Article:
Purchase Linux CDs / DVDs / Flash Drives at OSDisc.com

Welcome to Our Community

While Linux.org has been around for a while, we recently changed management and had to purge most of the content (including users). If you signed up before April 23rd, 2017 please sign up again. Thanks!

  1. Follow us on twitter - we shoot all of our new original content out as well as random messages. https://twitter.com/linuxdotorg
    Dismiss Notice

[QUERY] Beginner Question How to Buy/Choose a Server : Linux

Discussion in 'Web Server' started by yeokaiwei, Feb 21, 2019.

  1. yeokaiwei

    yeokaiwei New Member

    Joined:
    Jan 9, 2019
    Messages:
    1
    Likes Received:
    0
    Hi,
    I was looking for this question on the beginner tutorials but it didn't exist.

    How should one go about buying a server to host Linux?

    In my case, I have 2 needs


    (Log in to hide this advertisement)


    1. I need to learn to run an email server that is accessible to the public ie like Hotmail.

    2. I need to web server to host a webpage, forums and create accounts for the email server in part 1.

    What hardware should I buy?

    What are the checklists that I should look at?

    The user base is unknown but free email usually runs in the millions of accounts.
     
  2. CptCharis

    CptCharis Well-Known Member

    Joined:
    Feb 27, 2018
    Messages:
    311
    Likes Received:
    299
    Hello @yeokaiwei and welcome!
    I have no idea about servers and obviously I'm not who will answer to your question
    but as far as I know there are many sites that offer virtual servers.
    Since you are looking for training needs I think is the best choice for you
    before you spent a lot of money for expensive equipment.
     
    wizardfromoz likes this.
  3. wizardfromoz

    wizardfromoz Super Moderator
    Staff Member Gold Supporter

    Joined:
    Apr 30, 2017
    Messages:
    2,523
    Likes Received:
    2,122
    G'day @yeokaiwei and welcome to linux.org :)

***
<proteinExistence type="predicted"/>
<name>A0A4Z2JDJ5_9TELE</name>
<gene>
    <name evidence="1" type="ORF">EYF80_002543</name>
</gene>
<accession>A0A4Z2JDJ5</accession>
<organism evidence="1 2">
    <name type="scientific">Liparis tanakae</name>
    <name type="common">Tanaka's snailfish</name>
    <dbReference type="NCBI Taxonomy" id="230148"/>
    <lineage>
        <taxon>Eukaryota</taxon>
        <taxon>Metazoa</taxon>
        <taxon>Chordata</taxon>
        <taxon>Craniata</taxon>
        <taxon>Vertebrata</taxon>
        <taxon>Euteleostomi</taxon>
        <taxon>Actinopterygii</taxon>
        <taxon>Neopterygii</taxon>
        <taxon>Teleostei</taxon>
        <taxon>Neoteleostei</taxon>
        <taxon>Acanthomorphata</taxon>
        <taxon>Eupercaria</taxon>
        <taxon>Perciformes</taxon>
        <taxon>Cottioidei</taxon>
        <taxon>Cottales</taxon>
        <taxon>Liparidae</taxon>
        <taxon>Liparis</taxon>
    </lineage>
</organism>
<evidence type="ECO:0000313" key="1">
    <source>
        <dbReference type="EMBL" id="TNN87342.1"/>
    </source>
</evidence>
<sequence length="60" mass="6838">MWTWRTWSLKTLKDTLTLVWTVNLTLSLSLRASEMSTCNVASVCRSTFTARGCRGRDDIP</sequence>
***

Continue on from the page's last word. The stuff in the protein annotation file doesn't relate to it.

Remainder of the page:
I'm moving this Thread to one of our Server sections in the hope you get the answers you are seeking.

    Cheers

    Chris Turner
    wizardfromoz
     
  4. 1of7

    1of7 New Member

    Joined:
    Feb 21, 2019
    Messages:
    20
    Likes Received:
    12
    A link to the new thread location would be helpful, especially as the number of threads gets larger. Thanks
     
  5. wizardfromoz

    wizardfromoz Super Moderator
    Staff Member Gold Supporter

    Joined:
    Apr 30, 2017
    Messages:
    2,523
    Likes Received:
    2,122
    You're already there, if you found this.

    The Thread was moved from General Linux. :)

    Wizard
     
  6. 1of7

    1of7 New Member

    Joined:
    Feb 21, 2019
    Messages:
    20
    Likes Received:
    12
    I see, Thanks!
     
  7. 1of7

    1of7 New Member

    Joined:
    Feb 21, 2019
    Messages:
    20
    Likes Received:
    12
    For me, mentoring something like this would be a large commitment of time. You'll need to pay a lot of attention to security nowadays (ex. TLS sorts of things). I don't know how the legal ramifications have changed lately with all the social media cracks that have been, are being, reported.

    Look at Tom's Hardware for the board reviews. Not knowing the budget, the pricing and features change too quickly to give a good contemporary recommendation.

    If you are just starting off, I would suggest using a Raspberry Pi as a test platform to determine needs/wants and financial commitment.

    Once you formalize your hardware requirements, repurpose the RPi as an admin host to a headless server.
    Any system you go with for the server should be stripped down to bare bones for speed and efficiency in backups.
    Installations using Xen, qemu, or virtual box hypervisors are highly recommended but that is a sidebar to getting the server up and running.

    A general overview from a few years ago:
    I would go with postfix/dovecot now if I had the time.
    https://arstechnica.com/information...wn-e-mail-server-with-your-own-domain-part-1/

    As for 'checklists' here are some links that take it step by step for some of the distros:
    Using Slackware:
    A full install has all the pieces/parts, just need to configure and enable the services, but you can tailor it to your desires.
    https://docs.slackware.com
    https://docs.slackware.com/howtos:network_services:postfix_with_cyrus
    Good discussion at:
    https://www.linuxquestions.org/questions/slackware-installation-40/email-server-4175558253/
    Slackware turn key ops:
    https://www.cybercon.com/slackware-linux?ccode=WHTDB20A
    Using Gentoo:
    https://wiki.gentoo.org/wiki/Complete_Virtual_Mail_Server
    Using Arch:
    https://wiki.archlinux.org/index.php/Dovecot
    Using RedHat:
    http://www.linuxmail.info/
    https://likegeeks.com/linux-mail-server/
    Using Debian(Ubuntu):
    https://www.linux.com/learn/install-and-configure-postfix-mail-server
     
    #7 1of7, Feb 23, 2019
    Last edited: Feb 23, 2019
    wizardfromoz likes this.

Share This Page